Not all of the news coming out of the Board of Governors meeting in Pebble Beach has revolved around realignment. In addition to the well-publicized conference shuffling, Gary Bettman discussed a much more important topic on the second day of the meetings in California. Today, the NHL commissioner was discussing the New York Times article that revealed that yet another former NHL player had been diagnosed with chronic traumatic encephalopathy (CTE).
It’s not surprising that Bettman was confronted with plenty of questions in the wake of the Times series of articles this week. But even as former players are being diagnosed, the league insists that it’s too soon to make any assumptions.
From QMI Agency: “Do you know everything that went on in their lives?” asked Bettman. “Were there other things going on which could also cause CTE? The data is not sufficient to draw a conclusion. Our experts tell us the same thing. You don’t have a broad enough database to make that assumption or conclusion because you don’t know what else these players might have had in common, if anything.”
But that wasn’t all Bettman had to say. He insists that the league has been ahead of the curve with head injuries and continues to look for ways to keep their players safe. “Look at our history,” Bettman told USA Today’s Kevin Allen. “Starting in 1997, we’ve been all across all fronts, whether it was the working study group, baseline testing, diagnosis and return-to-play protocol, rule changes and creation of the department of player safety, we’ve been doing lots and lots and will continue to do lots and lots. But there are no easy answers yet. But I think it’s unfortunate that people use tragedies to jump to conclusions that probably at this stage aren’t supported.”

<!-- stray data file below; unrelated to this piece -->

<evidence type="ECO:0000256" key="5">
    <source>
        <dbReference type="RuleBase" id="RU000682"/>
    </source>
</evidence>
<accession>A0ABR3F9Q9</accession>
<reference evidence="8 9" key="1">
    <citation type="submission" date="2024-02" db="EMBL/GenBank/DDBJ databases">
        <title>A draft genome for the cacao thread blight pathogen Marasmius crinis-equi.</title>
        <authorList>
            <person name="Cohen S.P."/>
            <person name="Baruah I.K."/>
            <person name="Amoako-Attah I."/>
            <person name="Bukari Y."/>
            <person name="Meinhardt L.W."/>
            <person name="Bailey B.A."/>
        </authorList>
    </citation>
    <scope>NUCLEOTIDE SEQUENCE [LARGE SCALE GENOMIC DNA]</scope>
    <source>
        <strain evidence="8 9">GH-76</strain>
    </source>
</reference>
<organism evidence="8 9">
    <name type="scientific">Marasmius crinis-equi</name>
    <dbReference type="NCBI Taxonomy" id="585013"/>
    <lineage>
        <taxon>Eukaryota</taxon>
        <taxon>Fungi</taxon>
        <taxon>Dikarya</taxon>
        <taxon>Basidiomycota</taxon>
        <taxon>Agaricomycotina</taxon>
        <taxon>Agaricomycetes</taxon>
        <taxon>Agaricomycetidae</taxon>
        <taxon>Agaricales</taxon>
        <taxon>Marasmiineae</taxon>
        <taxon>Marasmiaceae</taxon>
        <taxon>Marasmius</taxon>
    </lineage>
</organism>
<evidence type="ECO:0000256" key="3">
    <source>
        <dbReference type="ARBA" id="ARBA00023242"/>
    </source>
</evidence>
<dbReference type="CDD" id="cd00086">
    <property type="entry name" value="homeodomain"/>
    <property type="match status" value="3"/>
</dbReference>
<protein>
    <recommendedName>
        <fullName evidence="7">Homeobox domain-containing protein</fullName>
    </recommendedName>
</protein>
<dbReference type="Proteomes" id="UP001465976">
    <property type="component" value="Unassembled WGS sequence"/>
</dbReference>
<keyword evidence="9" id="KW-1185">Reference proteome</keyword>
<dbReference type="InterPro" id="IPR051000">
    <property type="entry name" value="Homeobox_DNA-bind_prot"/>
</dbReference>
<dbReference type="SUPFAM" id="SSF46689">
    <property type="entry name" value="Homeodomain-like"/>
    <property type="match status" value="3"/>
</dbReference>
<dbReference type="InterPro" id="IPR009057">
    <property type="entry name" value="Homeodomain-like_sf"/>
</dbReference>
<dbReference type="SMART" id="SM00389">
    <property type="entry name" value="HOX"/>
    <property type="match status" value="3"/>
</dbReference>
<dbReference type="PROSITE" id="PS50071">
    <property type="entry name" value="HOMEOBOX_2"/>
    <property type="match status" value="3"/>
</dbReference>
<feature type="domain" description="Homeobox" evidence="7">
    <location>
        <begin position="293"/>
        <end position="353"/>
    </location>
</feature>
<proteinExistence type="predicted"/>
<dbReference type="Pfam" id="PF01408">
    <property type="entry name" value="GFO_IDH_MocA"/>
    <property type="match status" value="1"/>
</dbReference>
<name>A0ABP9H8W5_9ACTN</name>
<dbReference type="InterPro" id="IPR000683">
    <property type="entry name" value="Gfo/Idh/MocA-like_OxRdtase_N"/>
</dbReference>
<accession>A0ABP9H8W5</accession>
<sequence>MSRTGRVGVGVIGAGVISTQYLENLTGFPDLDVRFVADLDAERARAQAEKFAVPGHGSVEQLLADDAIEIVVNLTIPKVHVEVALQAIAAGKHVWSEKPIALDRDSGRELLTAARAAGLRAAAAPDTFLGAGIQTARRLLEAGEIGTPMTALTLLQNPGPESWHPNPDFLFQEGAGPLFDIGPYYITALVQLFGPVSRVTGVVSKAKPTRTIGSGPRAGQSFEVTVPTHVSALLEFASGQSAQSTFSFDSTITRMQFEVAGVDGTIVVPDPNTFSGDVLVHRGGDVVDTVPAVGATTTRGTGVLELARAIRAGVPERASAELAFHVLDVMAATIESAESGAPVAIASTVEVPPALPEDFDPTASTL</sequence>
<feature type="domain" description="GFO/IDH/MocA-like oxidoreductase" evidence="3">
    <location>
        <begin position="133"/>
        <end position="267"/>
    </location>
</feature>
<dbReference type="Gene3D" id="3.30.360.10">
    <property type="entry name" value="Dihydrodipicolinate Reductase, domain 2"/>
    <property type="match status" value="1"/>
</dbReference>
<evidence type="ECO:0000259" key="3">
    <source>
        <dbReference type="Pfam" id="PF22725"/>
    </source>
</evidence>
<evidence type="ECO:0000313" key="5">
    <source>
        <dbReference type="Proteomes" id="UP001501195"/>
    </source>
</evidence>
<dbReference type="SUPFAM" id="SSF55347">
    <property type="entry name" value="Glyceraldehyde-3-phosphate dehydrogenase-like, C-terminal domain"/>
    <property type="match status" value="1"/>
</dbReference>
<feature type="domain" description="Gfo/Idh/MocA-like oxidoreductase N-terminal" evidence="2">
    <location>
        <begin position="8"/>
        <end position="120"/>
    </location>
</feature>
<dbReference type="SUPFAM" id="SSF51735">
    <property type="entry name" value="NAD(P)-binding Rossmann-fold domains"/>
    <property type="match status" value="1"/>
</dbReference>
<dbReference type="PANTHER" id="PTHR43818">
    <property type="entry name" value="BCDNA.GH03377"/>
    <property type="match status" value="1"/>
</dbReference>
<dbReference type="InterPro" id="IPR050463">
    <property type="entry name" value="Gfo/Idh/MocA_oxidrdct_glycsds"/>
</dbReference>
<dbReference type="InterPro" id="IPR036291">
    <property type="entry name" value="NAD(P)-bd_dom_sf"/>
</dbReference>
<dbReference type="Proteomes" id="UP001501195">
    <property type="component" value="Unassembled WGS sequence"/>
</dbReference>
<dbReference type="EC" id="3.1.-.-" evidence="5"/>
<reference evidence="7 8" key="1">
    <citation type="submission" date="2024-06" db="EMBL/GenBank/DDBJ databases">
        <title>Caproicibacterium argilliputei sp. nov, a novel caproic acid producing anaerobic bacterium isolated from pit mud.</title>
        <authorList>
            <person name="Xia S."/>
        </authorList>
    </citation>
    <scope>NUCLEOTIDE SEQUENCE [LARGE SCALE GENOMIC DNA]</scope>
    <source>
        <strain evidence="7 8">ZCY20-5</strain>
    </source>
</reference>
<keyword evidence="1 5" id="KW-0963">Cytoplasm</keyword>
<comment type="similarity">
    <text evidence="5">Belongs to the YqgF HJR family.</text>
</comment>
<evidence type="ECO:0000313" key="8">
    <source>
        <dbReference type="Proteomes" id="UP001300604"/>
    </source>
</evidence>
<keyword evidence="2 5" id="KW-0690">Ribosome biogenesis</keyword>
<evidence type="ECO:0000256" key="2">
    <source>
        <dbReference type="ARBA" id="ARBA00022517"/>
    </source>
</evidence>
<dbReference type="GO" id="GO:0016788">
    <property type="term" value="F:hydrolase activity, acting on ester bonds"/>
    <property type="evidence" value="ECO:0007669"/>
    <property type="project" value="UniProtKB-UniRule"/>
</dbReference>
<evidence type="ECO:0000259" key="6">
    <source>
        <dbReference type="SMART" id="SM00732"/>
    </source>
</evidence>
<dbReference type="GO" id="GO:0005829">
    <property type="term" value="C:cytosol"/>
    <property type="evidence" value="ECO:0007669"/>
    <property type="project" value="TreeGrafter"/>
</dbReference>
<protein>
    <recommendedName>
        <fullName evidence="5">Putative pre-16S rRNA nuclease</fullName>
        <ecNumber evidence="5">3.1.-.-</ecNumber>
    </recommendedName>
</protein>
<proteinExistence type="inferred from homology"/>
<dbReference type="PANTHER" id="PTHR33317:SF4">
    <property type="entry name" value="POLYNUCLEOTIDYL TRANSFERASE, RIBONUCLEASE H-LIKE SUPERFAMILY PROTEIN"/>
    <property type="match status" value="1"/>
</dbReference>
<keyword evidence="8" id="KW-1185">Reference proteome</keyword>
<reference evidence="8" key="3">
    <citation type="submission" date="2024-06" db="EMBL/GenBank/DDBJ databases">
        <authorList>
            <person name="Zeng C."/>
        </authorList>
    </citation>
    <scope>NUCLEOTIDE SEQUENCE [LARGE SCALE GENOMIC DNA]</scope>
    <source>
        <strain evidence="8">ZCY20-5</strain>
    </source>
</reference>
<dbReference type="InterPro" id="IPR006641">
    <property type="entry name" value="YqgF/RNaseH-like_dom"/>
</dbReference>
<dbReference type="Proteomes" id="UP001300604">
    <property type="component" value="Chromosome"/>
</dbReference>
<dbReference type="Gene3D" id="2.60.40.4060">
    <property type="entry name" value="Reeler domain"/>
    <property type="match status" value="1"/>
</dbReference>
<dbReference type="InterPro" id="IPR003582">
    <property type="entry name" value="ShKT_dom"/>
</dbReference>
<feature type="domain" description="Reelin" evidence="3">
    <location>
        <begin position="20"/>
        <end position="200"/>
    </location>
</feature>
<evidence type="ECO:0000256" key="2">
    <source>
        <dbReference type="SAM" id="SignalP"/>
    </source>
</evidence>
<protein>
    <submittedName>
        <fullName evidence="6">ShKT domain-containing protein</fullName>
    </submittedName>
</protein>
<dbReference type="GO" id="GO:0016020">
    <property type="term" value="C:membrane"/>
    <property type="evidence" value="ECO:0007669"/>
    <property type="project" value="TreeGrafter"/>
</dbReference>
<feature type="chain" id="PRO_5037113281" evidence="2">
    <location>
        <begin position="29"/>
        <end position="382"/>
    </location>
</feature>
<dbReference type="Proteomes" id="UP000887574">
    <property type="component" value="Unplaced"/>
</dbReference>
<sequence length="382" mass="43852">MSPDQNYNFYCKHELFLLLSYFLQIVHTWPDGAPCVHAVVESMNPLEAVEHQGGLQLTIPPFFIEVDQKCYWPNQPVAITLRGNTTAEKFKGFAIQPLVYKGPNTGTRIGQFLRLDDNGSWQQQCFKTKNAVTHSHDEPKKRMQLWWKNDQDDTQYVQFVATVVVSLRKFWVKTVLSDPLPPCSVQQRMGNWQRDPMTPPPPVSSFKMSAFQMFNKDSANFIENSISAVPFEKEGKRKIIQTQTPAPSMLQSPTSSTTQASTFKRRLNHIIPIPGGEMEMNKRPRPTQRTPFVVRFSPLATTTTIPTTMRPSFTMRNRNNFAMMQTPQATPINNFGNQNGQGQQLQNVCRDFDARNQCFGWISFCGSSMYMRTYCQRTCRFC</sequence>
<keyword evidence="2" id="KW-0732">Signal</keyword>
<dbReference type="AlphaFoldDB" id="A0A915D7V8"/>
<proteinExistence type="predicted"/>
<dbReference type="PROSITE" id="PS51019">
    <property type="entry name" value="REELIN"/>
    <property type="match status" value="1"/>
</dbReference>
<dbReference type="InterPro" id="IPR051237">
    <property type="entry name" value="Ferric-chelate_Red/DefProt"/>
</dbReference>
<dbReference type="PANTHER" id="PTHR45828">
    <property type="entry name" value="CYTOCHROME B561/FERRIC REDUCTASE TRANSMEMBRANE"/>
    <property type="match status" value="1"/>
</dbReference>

The problem for the league and its decision makers is that there isn’t an easy fix even if CTE is positively linked to the NHL. It’s easy to say that fighting would eliminate the degenerative brain risk, but Rick Martin wasn’t a fighter and he was diagnosed with CTE earlier this year.
No matter what rule changes are put in place, hockey is a fast-paced, violent game. “Even if it’s a legal hit, it can lead to a concussion,” Bettman said. “We play a very fast-paced, physical game in a close environment. I think people need to take a deep breath and not overreact. It’s important to react and it’s something we’ll monitor closely.”
Nobody wants any of the players to have to endure mental or physical injuries that linger well past their playing career. The league may be slow to admit there is very likely a link between NHL hockey and CTE, but it’s true that there isn’t a quick fix to prevent players from potentially dealing with the disease.
The best news: it’s an issue that is getting mentioned at one of the most important meeting of the year. The first step is admitting there may be a problem. Once the issue is officially on the docket, the Board of Governors can take a look at possible solutions.